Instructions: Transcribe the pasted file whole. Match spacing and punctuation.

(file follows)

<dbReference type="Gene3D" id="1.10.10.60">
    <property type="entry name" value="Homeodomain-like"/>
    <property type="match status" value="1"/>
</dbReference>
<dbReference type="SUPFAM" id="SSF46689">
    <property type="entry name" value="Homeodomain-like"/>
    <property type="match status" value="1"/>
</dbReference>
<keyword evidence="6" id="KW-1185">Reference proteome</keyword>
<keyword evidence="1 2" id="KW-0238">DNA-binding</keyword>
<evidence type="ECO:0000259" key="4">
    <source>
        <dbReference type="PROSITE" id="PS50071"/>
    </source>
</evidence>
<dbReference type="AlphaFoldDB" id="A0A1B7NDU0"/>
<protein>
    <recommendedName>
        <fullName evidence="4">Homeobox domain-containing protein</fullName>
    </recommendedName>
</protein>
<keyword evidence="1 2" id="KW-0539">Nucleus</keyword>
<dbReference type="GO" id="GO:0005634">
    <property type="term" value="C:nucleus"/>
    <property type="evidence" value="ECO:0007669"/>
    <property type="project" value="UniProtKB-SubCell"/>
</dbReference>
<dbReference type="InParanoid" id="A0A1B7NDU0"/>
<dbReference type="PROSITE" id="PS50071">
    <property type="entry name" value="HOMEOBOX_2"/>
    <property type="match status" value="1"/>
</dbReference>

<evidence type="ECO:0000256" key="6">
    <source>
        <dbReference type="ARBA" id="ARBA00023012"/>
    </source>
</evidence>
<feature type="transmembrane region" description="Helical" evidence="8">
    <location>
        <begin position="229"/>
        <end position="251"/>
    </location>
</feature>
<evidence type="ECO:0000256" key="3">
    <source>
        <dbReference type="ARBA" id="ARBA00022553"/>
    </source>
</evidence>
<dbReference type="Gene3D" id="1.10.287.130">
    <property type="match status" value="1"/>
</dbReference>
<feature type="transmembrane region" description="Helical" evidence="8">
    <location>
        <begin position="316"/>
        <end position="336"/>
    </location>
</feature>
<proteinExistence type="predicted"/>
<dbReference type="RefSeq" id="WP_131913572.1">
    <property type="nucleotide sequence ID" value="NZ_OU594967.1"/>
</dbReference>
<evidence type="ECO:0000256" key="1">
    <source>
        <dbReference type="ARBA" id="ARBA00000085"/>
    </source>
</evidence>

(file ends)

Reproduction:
<dbReference type="Gene3D" id="1.10.10.60">
    <property type="entry name" value="Homeodomain-like"/>
    <property type="match status" value="1"/>
</dbReference>
<dbReference type="SUPFAM" id="SSF46689">
    <property type="entry name" value="Homeodomain-like"/>
    <property type="match status" value="1"/>
</dbReference>
<keyword evidence="6" id="KW-1185">Reference proteome</keyword>
<keyword evidence="1 2" id="KW-0238">DNA-binding</keyword>
<evidence type="ECO:0000259" key="4">
    <source>
        <dbReference type="PROSITE" id="PS50071"/>
    </source>
</evidence>
<dbReference type="AlphaFoldDB" id="A0A1B7NDU0"/>
<protein>
    <recommendedName>
        <fullName evidence="4">Homeobox domain-containing protein</fullName>
    </recommendedName>
</protein>
<keyword evidence="1 2" id="KW-0539">Nucleus</keyword>
<dbReference type="GO" id="GO:0005634">
    <property type="term" value="C:nucleus"/>
    <property type="evidence" value="ECO:0007669"/>
    <property type="project" value="UniProtKB-SubCell"/>
</dbReference>
<dbReference type="InParanoid" id="A0A1B7NDU0"/>
<dbReference type="PROSITE" id="PS50071">
    <property type="entry name" value="HOMEOBOX_2"/>
    <property type="match status" value="1"/>
</dbReference>

<evidence type="ECO:0000256" key="6">
    <source>
        <dbReference type="ARBA" id="ARBA00023012"/>
    </source>
</evidence>
<feature type="transmembrane region" description="Helical" evidence="8">
    <location>
        <begin position="229"/>
        <end position="251"/>
    </location>
</feature>
<evidence type="ECO:0000256" key="3">
    <source>
        <dbReference type="ARBA" id="ARBA00022553"/>
    </source>
</evidence>
<dbReference type="Gene3D" id="1.10.287.130">
    <property type="match status" value="1"/>
</dbReference>
<feature type="transmembrane region" description="Helical" evidence="8">
    <location>
        <begin position="316"/>
        <end position="336"/>
    </location>
</feature>
<proteinExistence type="predicted"/>
<dbReference type="RefSeq" id="WP_131913572.1">
    <property type="nucleotide sequence ID" value="NZ_OU594967.1"/>
</dbReference>
<evidence type="ECO:0000256" key="1">
    <source>
        <dbReference type="ARBA" id="ARBA00000085"/>
    </source>
</evidence>